TODAY: In every Region, Audit emphasis is shifting from having procedures and policies in place that regurgitate and deliver responses to standards and requirements to an Auditor’s focus on “Verifying Reliability.” Stated differently…. “Having documentation that meets the standards DOES NOT necessarily mean you operate reliably.” The approach of the Regions is focusing more and more on the SMEs and whether or not they understand and actually operate to those company policies and procedures, and can agree with and substantiate the evidence used in support of compliance. Often heard from the SME during our reviews – "That's our procedure, but this is how we actually operate.”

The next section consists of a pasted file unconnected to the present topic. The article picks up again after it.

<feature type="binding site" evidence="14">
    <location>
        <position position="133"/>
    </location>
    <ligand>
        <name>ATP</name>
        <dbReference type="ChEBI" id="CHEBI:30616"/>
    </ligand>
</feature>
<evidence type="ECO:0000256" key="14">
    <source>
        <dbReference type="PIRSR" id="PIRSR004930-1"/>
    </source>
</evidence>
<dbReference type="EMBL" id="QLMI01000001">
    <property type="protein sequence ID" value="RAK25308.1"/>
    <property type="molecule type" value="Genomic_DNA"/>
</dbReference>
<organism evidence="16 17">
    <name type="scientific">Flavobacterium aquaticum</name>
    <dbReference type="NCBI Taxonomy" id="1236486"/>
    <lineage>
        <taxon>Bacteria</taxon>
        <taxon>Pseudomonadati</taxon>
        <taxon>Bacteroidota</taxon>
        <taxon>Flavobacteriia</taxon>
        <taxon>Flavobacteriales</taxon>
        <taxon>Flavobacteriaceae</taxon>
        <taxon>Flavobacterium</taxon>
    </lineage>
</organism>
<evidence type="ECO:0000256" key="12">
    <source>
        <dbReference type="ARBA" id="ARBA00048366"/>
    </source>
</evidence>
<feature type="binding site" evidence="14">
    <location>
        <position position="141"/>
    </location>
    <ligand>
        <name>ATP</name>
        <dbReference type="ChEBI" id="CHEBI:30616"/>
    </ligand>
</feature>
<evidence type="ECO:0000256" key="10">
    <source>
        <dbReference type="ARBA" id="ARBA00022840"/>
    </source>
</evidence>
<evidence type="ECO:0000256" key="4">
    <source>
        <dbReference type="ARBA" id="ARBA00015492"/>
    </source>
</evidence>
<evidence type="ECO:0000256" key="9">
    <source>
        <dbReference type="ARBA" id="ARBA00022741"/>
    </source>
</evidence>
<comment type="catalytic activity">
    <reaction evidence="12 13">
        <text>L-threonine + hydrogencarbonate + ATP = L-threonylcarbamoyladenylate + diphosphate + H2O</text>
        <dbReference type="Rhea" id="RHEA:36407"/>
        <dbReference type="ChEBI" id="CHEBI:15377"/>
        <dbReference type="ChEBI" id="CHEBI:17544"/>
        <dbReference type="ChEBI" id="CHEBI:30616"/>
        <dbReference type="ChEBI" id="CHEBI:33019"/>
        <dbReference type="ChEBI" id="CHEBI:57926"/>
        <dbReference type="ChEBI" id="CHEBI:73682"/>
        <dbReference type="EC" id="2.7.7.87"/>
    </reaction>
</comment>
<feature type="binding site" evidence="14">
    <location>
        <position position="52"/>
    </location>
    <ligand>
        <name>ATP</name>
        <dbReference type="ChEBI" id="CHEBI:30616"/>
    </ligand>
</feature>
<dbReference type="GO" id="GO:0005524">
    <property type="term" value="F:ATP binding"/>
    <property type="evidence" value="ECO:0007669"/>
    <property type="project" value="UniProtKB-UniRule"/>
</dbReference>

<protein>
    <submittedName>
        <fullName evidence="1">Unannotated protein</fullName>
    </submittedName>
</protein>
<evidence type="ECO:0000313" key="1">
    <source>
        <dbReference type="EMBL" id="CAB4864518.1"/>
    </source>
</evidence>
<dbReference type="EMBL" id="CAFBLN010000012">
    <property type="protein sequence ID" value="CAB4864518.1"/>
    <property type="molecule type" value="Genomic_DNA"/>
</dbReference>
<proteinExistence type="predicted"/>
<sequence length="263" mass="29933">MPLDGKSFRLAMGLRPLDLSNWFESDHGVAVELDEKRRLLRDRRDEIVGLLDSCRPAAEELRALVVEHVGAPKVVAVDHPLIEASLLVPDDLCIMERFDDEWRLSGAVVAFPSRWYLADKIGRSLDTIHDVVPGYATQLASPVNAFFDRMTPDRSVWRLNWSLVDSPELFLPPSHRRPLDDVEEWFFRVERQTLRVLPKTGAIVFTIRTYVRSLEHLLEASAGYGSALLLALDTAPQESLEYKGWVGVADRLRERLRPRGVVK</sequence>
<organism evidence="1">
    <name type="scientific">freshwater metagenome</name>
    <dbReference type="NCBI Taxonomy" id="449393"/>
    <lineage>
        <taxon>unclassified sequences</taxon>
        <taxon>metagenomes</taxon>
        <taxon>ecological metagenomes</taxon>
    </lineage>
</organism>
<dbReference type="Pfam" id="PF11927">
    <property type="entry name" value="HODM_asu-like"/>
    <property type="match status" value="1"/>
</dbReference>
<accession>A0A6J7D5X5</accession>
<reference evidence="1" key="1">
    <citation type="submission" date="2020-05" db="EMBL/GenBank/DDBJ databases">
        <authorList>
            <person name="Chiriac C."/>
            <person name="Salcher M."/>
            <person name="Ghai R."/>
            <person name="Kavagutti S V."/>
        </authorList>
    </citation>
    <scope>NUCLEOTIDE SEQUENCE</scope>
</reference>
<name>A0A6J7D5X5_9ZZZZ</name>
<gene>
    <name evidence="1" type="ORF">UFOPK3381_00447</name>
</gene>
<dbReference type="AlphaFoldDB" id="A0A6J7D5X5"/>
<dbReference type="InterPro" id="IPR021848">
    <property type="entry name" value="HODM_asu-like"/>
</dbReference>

PCS believes SME training and development, both between audit periods and prior to the actual audit is a key to reliability and audit success. Our team’s decades of actual experience in the generation, transmission, marketing, control systems, physical/cyber security, compliance management, industry committee participation, and leadership are what set us apart and enable excellent peer interaction to take place while SME development and preparations are delivered.

Contact Proven Compliance Solutions today to find out how the PCS Team can help your organization with SME Training and Audit Preparedness and any other NERC and regional compliance needs.